Sioux Falls woman gets at least 2 months in prison for role in newborn son's 1981 death
Judge Bradley Zell said he'd suspend 9 of the 10 years sentenced to 60-year-old Theresa Bentaas, who filed a plea admitting evidence but no guilt to a charge of first-degree manslaughter. In 1981, then-19, Bentaas left her newborn baby boy, whom she birthed at home in her bedroom without her family's knowledge, in a Sioux Falls ditch.
SIOUX FALLS, S.D. — A 60-year-old Sioux Falls woman will serve at least 60 days in prison for her role in the death of her newborn son 40 years ago.
Theresa Bentaas cannot be liable for homicide, 2nd Judicial Circuit Judge Bradley Zell ruled Thursday, Dec. 2, in a Minnehaha County courtroom. Zell said it's not clear her newborn son, laid in a blanket in a Sioux Falls ditch in February of 1981, was killed by exposure to harsh winter weather. The judge said little, in fact, is known about the events of the newborn after being born alive in the then-19-year-old Bentaas' bedroom.
"This court has sat in over 30 murder cases during its career and never has had a case where the question was whether or not there was a killing," opined Zell.
Instead, the Sioux Falls judge sentenced Bentaas, who'd previously entered an "Alford plea" to a felony charge of first-degree manslaughter, to 10 years in prison with nine years suspended and 73 days counted. Bentaas will be able to apply for parole after 25% -- or roughly two months -- of her term in the women's prison in Pierre.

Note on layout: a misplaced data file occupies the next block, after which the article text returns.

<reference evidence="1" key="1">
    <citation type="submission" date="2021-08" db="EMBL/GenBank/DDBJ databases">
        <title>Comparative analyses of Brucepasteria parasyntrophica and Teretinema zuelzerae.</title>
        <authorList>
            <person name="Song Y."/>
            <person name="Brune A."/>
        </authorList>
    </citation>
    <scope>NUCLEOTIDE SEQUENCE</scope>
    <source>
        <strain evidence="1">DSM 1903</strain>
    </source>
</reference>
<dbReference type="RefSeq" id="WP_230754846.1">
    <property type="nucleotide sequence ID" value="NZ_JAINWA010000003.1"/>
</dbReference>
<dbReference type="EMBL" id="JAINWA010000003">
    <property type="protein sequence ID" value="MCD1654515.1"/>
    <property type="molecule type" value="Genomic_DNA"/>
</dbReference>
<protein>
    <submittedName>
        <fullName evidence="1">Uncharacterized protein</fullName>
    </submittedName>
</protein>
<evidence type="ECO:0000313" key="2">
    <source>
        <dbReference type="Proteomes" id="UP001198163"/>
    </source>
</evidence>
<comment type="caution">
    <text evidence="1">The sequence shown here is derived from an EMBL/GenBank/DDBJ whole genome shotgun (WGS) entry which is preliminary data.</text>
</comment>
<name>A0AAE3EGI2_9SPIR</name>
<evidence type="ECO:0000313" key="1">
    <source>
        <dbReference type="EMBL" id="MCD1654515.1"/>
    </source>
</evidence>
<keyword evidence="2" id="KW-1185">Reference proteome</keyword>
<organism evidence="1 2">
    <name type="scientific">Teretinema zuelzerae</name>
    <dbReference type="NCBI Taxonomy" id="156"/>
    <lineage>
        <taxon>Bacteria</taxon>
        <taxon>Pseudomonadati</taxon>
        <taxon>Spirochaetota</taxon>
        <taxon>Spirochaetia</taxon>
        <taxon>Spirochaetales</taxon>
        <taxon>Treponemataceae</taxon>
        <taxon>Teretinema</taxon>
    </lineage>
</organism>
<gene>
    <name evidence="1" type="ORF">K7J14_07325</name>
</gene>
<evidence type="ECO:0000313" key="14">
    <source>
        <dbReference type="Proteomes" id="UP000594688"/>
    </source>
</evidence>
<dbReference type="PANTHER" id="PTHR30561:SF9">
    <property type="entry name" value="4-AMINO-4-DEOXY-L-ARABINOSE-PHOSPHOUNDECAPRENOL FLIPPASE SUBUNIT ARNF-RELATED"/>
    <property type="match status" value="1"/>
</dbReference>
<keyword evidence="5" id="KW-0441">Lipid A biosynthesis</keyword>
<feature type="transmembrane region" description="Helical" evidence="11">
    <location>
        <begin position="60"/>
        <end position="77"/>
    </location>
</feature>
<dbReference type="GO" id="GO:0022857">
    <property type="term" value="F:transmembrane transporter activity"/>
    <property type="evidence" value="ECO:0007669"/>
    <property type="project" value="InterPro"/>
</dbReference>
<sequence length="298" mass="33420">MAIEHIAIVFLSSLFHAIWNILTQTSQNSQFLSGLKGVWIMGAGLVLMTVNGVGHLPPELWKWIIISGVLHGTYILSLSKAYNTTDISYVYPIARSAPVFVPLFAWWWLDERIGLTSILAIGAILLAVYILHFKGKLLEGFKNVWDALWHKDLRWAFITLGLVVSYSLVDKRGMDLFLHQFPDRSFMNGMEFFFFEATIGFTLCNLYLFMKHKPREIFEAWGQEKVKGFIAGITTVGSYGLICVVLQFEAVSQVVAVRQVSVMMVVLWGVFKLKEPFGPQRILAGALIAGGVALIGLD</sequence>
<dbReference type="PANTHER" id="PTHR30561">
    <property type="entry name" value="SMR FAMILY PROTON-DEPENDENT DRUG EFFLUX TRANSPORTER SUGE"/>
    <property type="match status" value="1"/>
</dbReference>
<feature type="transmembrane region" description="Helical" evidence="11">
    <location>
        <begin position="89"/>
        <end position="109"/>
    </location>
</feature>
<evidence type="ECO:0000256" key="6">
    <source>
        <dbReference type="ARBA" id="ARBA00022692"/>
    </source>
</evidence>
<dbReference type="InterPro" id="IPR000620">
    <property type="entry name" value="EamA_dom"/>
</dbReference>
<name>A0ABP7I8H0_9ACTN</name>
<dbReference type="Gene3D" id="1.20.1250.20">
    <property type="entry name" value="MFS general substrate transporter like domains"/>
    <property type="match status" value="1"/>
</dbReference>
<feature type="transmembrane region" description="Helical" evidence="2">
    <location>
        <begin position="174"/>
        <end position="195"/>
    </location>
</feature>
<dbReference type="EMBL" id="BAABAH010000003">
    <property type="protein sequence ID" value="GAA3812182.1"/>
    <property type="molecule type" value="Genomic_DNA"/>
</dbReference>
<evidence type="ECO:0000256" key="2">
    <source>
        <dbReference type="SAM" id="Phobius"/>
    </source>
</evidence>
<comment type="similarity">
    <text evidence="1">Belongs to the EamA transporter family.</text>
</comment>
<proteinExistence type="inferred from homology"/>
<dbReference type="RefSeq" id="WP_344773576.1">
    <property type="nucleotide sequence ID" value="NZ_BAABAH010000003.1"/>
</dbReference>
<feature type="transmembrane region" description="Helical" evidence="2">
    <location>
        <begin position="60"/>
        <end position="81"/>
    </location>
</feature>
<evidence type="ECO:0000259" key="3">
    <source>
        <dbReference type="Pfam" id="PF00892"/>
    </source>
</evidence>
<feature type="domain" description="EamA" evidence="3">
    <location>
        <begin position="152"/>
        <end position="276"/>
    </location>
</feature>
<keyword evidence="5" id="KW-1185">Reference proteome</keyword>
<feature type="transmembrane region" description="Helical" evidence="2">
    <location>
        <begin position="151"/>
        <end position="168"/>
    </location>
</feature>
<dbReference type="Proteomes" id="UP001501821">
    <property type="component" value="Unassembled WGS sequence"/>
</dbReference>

The state prosecutor had requested 40 years in prison for Bentaas, but Zell noted that since 1981, Bentaas had raised two children with the newborn boy's biological father, been gainfully employed, and never run afoul of the law.
The case had been resurrected following new DNA evidence in 2009. At the time of the 1981 birth, neither Bentaas' mother or stepfather -- or the child's biological father -- knew she was pregnant, said the judge.
A second birth in her bedroom in 1986, for example, only became known to her parents when they overheard the sound of a newborn crying.
In his statement, Zell dinged "sensational" media reports for drumming up public sentiment to punish Bentaas as a "vile" criminal.
"Unlike 'Dragnet' and relying upon 'just the facts,' the reporting [in this case] has not focused on just the facts but rather has drawn the attention of the public due to the focus on a possible, alternative cause of death unsupported by any facts," said Zell, "that a live baby was taken by his mother and laid in ditch in the cold of winter and left to die due to exposure to the harsh South Dakota winter and all the horrible images inferred there from."
Zell said it isn't a crime to give birth to a child without medical intervention, though he noted it's unwise. He added there's no evidence that Bentaas' disposing of the newborn in a ditch caused his death.
Bentaas will report to jail for escort to prison on January 15.